Two Department of English students have won first and third place in the graduate division of the annual Jane Austen Society of North America essay contest.
Amanda Styron (M.A. English) won first place for her essay titled “Silence Speaks: Refracted Subversion in Jane Austen’s Mansfield Park.” Jenny Howard (MFA English) won third place for her essay “‘…easy manners, excellent spirits, a large acquaintance, and a great deal to say’: Eloquence, Artfulness, and Actors in Mansfield Park.”
The women were in the Jane Austen course taught last spring by Lynda Hall, Ph.D., assistant professor, Department of English, who’s had several winning students in the contest. This year’s essay theme asked participants to respond to the question: What do we learn from the silences of Mansfield Park? It was a challenging topic to apply to one of Austen’s most complex novels, Hall says.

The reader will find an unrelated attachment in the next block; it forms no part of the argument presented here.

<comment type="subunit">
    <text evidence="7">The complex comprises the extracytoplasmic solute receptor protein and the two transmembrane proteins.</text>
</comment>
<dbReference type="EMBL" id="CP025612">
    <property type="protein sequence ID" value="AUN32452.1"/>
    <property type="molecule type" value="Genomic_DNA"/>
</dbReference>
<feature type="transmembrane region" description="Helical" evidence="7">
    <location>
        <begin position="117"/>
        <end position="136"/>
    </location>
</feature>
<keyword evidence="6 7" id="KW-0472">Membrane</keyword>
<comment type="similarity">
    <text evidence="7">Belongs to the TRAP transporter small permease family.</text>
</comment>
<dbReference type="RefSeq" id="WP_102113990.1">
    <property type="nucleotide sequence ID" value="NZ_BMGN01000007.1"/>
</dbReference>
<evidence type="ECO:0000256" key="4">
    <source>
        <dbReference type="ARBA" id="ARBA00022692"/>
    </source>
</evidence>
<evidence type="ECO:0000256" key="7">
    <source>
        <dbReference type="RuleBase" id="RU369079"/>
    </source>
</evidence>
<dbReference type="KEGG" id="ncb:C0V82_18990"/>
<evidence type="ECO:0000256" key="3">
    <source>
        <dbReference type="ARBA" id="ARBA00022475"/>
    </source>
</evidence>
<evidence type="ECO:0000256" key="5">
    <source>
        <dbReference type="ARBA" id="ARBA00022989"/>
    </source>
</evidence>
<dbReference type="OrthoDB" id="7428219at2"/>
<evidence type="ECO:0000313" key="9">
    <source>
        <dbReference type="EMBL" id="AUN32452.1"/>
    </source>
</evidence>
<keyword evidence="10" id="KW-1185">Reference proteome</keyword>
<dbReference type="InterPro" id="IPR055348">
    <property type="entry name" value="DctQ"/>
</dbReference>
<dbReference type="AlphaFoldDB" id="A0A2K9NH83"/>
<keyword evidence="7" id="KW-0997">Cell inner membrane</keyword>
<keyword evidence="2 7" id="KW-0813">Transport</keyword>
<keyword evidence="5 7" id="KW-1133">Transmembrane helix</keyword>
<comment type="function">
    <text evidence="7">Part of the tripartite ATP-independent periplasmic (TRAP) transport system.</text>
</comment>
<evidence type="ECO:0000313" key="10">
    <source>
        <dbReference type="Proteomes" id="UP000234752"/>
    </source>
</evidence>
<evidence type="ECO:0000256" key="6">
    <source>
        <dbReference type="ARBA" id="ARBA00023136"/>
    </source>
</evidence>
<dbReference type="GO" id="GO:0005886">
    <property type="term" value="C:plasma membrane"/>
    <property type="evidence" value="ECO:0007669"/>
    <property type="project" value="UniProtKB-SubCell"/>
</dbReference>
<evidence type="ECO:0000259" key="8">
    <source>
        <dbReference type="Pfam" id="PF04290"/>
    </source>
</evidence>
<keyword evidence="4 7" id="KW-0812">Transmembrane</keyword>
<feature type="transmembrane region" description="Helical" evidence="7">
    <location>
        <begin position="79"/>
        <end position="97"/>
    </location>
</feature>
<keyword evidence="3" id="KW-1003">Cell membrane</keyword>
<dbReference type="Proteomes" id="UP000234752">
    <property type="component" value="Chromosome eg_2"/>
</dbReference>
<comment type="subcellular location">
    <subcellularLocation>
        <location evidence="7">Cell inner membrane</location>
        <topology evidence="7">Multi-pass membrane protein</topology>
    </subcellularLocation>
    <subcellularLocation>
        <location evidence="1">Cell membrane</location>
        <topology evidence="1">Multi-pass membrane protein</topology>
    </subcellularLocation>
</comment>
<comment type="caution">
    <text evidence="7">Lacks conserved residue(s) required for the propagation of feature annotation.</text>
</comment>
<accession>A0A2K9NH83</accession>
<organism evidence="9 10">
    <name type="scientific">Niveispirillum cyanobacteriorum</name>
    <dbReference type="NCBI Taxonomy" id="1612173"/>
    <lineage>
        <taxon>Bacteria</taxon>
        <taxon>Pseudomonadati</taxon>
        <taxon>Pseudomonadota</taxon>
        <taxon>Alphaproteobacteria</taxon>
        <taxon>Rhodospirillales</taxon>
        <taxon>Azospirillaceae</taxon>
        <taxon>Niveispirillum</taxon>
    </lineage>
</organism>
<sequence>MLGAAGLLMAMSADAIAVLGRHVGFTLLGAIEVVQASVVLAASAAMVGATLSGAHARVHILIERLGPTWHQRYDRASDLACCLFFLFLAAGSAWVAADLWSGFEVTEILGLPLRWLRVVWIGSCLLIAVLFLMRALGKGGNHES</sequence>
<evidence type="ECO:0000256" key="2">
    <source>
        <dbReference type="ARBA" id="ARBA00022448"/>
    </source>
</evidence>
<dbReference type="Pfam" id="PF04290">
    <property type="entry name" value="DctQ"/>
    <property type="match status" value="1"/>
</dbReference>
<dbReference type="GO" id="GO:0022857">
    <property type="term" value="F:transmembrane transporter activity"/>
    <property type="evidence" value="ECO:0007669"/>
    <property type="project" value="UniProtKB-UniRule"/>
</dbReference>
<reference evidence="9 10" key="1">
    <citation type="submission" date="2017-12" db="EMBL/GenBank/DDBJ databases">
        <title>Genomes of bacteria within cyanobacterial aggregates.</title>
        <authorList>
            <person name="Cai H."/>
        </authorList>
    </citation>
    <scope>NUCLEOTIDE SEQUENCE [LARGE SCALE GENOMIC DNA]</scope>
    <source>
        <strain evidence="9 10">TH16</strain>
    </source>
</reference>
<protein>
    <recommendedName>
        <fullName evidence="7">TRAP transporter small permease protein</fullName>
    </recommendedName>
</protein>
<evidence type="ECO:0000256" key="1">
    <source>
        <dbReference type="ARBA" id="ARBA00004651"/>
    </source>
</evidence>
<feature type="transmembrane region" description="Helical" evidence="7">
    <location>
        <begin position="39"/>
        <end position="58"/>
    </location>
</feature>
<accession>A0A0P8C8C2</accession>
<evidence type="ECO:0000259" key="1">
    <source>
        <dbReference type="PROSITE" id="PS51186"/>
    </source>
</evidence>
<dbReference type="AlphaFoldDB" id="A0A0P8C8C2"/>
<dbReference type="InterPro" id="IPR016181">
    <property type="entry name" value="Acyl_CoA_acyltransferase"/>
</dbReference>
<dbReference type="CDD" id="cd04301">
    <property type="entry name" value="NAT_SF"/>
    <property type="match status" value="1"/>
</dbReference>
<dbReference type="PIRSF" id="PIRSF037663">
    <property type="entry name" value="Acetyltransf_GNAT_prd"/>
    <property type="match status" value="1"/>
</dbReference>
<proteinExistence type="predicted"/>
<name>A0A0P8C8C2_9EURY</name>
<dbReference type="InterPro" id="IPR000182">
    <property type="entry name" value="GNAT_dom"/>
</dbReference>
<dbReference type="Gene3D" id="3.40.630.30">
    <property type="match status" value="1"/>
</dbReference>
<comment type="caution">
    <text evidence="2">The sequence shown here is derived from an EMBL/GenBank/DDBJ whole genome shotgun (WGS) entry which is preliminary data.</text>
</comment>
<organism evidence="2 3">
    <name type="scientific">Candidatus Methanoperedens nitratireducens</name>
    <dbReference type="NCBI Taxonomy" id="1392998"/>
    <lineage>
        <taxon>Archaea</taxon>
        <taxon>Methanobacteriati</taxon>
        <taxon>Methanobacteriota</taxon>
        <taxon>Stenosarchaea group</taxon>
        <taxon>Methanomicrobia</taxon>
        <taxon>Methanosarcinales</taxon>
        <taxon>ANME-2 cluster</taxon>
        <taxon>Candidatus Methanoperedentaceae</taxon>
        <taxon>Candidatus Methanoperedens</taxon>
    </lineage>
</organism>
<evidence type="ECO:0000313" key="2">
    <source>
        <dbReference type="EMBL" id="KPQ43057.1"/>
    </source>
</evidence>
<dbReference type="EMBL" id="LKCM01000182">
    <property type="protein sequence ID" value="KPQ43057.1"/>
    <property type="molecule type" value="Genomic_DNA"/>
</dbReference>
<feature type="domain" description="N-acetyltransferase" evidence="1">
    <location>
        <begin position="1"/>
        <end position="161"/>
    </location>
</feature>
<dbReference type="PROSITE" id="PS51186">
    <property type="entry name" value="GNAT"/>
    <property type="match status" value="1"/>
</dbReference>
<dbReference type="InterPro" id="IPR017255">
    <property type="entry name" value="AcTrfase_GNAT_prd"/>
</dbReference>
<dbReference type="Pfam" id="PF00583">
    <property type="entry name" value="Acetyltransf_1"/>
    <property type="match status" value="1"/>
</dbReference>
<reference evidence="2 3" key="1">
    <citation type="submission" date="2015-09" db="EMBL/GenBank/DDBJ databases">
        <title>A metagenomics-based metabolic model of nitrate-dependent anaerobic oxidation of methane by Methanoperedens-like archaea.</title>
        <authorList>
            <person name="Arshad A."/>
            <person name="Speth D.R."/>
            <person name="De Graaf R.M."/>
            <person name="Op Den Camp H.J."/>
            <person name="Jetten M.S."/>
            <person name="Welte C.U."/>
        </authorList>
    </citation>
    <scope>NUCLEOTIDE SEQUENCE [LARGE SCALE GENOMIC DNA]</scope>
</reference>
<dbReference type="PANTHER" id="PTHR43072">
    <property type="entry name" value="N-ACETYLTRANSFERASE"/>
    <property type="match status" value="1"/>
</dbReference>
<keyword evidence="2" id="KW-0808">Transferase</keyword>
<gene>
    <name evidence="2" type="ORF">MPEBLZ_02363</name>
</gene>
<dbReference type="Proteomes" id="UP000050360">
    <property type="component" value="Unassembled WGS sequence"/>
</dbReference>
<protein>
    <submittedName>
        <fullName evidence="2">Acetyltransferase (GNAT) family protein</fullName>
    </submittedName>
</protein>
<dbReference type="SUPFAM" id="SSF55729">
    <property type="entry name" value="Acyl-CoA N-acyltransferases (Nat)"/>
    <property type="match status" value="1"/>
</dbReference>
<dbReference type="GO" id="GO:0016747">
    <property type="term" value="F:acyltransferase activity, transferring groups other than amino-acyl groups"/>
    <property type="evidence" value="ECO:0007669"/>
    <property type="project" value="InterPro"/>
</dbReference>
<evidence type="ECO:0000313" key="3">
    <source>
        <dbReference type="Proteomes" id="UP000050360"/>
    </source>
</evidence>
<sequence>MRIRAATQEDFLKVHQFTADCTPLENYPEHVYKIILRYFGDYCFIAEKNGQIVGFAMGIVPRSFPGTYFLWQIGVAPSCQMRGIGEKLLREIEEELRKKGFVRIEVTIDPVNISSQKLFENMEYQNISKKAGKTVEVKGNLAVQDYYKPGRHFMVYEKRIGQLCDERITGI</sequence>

“Lionel Trilling famously wrote, ‘Nobody, I believe, has ever found it possible to like the heroine of Mansfield Park.’ Fanny Price is quiet, meek and nothing like the beloved Elizabeth Bennet from Pride and Prejudice,” Hall says. “But Austen tackles many controversial issues such as slavery, adultery and female commodification in the marriage market. It is a good example of a novel that goes beyond the stereotype of the quiet lady novelist who only wrote about pretty dresses and love and marriage.”
In addition to having their essays published on the Jane Austen Society of North America site, Styron and Howard receive $1,000 and $250 scholarships, respectively, and free attendance and hotel accommodations at the JASNA Annual General Meeting in Montreal.
This is the second year in a row that Chapman students have won top awards in this contest.